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If I understand correctly, any heat produced by an internal combustion engine can be considered "waste heat"; energy from the fuel that did not get converted to mechanical energy. But if you burnt the same fuel outside of an internal combustion engine, 100% of the energy is released as waste heat. But once heat is created, you can't destroy it? So if an internal combustion engine is 50% efficient, then at the moment of ignition, the gas released from the burnt fuel is half the temperature that is would have been if it were outside the engine? How does this work in terms of physical laws?

How does the piston cool the gas?

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  • $\begingroup$ It isn't wasted immediately after the energy is converted to heat. Some of the heat is first converted to mechanical energy, and the remainder is discharged through the exhaust and radiator as waste heat. $\endgroup$ Commented Oct 14, 2022 at 11:21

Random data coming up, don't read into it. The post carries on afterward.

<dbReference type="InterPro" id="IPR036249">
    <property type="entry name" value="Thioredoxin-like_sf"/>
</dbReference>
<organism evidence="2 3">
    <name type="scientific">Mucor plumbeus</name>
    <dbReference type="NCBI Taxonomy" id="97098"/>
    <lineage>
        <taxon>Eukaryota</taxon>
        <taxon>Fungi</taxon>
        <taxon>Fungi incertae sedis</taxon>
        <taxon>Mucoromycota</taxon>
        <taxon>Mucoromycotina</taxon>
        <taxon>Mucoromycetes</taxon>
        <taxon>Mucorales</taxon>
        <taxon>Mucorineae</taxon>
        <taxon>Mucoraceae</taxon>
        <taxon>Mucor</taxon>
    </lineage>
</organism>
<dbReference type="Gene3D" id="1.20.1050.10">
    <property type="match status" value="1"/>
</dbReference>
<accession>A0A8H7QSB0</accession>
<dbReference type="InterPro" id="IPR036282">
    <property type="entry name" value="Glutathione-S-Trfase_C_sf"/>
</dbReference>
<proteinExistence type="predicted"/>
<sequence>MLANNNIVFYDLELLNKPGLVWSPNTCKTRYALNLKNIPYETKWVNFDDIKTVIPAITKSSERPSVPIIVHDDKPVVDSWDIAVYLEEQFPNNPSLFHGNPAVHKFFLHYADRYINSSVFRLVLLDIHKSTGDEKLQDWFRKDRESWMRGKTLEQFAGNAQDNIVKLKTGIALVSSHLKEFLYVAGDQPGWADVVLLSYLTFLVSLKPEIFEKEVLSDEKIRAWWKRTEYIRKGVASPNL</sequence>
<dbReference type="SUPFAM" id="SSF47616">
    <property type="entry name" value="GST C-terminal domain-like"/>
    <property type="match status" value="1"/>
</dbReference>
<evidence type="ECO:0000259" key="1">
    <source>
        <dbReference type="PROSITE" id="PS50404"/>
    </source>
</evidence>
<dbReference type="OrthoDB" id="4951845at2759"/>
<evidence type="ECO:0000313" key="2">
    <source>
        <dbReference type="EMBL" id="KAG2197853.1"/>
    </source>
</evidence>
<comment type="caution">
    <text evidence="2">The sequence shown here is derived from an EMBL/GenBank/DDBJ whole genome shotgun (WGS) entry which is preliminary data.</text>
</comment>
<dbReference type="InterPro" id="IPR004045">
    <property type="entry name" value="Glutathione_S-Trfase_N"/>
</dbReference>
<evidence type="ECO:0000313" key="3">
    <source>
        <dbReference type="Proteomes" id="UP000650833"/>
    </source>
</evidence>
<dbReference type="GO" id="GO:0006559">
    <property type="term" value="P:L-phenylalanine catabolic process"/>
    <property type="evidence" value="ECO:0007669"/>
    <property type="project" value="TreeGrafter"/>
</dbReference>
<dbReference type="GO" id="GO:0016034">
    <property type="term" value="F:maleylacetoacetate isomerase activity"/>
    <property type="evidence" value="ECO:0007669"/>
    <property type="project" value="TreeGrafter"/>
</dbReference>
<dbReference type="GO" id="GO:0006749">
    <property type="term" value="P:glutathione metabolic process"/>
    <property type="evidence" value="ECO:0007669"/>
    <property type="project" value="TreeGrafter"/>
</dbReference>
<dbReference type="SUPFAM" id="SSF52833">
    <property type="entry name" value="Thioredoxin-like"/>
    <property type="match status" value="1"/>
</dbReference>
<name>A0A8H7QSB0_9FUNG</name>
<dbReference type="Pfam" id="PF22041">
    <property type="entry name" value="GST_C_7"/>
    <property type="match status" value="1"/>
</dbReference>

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In terms of physical laws, the maximum efficiency of the engine is when the expansion of the hot gases is reversible plus adiabatic, which means isentropic. Assuming the hot gases right after ignition to be $T_0$ and the gases to expand from volume $V_0$ to $V_1$, the isentropic condition gives $$\Delta S_{01} = 0 = C_V\ln\frac{T_1}{T_0} + R \ln\frac{V_1}{V_0} $$ This fixes the temperature of the exhaust gases to $$T_1 = T_0\left(\frac{V_1}{V_0}\right)^{R/C_V}$$ This ensures maximum efficiency for given $T_0$, $V_0$ and $V_1$. At $T_1$ the exhaust gases are still quite hot. One may consider other ways of extracting more energy from them but whether these are technically feasible or not would depend on considerations that are beyond my expertise.

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